Not only can investment trusts make use of their revenue reserve account, but as a sector they can offer up a number of alternative sources of income. Let us look specifically at the types of income-producing funds and how they fared last year.

It was a year in which we saw the launch of some income-targeting investment trusts: for example, Henderson International Income and Diverse Income Trust were two new equity funds that were brought to the market. Both started out trading at a premium to their NAV, and Henderson has sustained this (as at 5 Feb, 2012), while Diverse is now at a modest discount.

But it was not just equity funds that were launched last year. There was also Neuberger Berman’s Global Floating Rate Fund and Duet Real Estate Finance which specialises in commercial real estate debt. A change in tax rules in 2009 has made it far more conducive to run a fixed-income investment company and we are starting to see the benefits of this through new trusts coming to the market.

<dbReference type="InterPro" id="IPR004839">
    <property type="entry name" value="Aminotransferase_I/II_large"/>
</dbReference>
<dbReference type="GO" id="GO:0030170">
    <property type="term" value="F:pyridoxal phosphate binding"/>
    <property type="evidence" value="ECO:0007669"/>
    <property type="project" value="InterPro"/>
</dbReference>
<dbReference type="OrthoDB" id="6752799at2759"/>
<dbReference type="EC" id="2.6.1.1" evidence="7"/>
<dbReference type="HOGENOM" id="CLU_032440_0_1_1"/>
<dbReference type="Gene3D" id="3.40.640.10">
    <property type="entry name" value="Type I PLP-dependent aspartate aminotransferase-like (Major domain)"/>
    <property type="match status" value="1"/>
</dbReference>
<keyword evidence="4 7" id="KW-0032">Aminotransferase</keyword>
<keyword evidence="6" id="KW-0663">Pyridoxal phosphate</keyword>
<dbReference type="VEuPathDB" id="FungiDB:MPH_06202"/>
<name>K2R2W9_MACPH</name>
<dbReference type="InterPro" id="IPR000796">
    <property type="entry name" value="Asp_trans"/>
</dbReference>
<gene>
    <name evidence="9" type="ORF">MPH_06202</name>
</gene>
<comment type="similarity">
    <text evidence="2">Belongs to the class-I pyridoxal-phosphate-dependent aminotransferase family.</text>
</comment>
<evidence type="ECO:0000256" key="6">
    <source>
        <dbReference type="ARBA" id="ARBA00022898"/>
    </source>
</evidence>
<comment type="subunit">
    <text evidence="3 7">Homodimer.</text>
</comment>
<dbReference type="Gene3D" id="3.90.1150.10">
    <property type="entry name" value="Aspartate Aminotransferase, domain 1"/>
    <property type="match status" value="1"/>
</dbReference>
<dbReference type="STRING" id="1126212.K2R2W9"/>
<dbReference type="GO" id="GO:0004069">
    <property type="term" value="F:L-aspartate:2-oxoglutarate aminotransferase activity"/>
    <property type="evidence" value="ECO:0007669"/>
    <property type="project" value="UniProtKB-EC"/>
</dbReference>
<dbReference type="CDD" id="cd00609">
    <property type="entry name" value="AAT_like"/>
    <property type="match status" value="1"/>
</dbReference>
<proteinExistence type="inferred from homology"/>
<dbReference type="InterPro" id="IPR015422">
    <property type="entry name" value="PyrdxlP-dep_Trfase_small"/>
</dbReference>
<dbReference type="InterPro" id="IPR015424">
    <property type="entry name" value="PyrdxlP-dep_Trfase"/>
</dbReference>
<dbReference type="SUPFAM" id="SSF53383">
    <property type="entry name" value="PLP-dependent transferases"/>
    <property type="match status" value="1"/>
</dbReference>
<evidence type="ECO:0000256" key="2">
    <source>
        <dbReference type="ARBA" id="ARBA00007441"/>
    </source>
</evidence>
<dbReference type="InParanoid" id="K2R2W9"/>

Both funds started out at a premium to their NAV, but in both cases this has reduced. Neuberger Berman is still at a modest premium, but Duet has slipped to a discount. With the latter yielding more than 4%, it is not a fund to be ignored.


Discount potential

There are some core UK equity funds that generate respectable levels of income in the investment trust sector. Furthermore, the pressure on UK equity markets has seen some of these trusts trade at wider-than-average discounts, thus presenting an interesting opportunity for the right investor.

Take Dunedin Income Growth, run by Jeremy Whitley and the Aberdeen pan-European team. This team uses a process in force across the majority of Aberdeen’s equity mandates; it is focused on quality and takes a long-term approach, so there will be times when it is out of favour. The fund’s 12-month average discount is in the region of 2.7% and, at the time of writing, had widened to nearly 4.5%.

This may not seem like much of an opportunity, but it is a fund that trades in a tight range around NAV, so any widening in the discount will potentially give rise to an increase in NAV as the discount tightens, as well as any uplift through market movement. The trust also has a yield of more than 4.5% and a solid track record in paying out that level of income.

Investors need not be wedded to the UK when searching for income. A global income fund is the latest must-have in an asset manager’s fund range.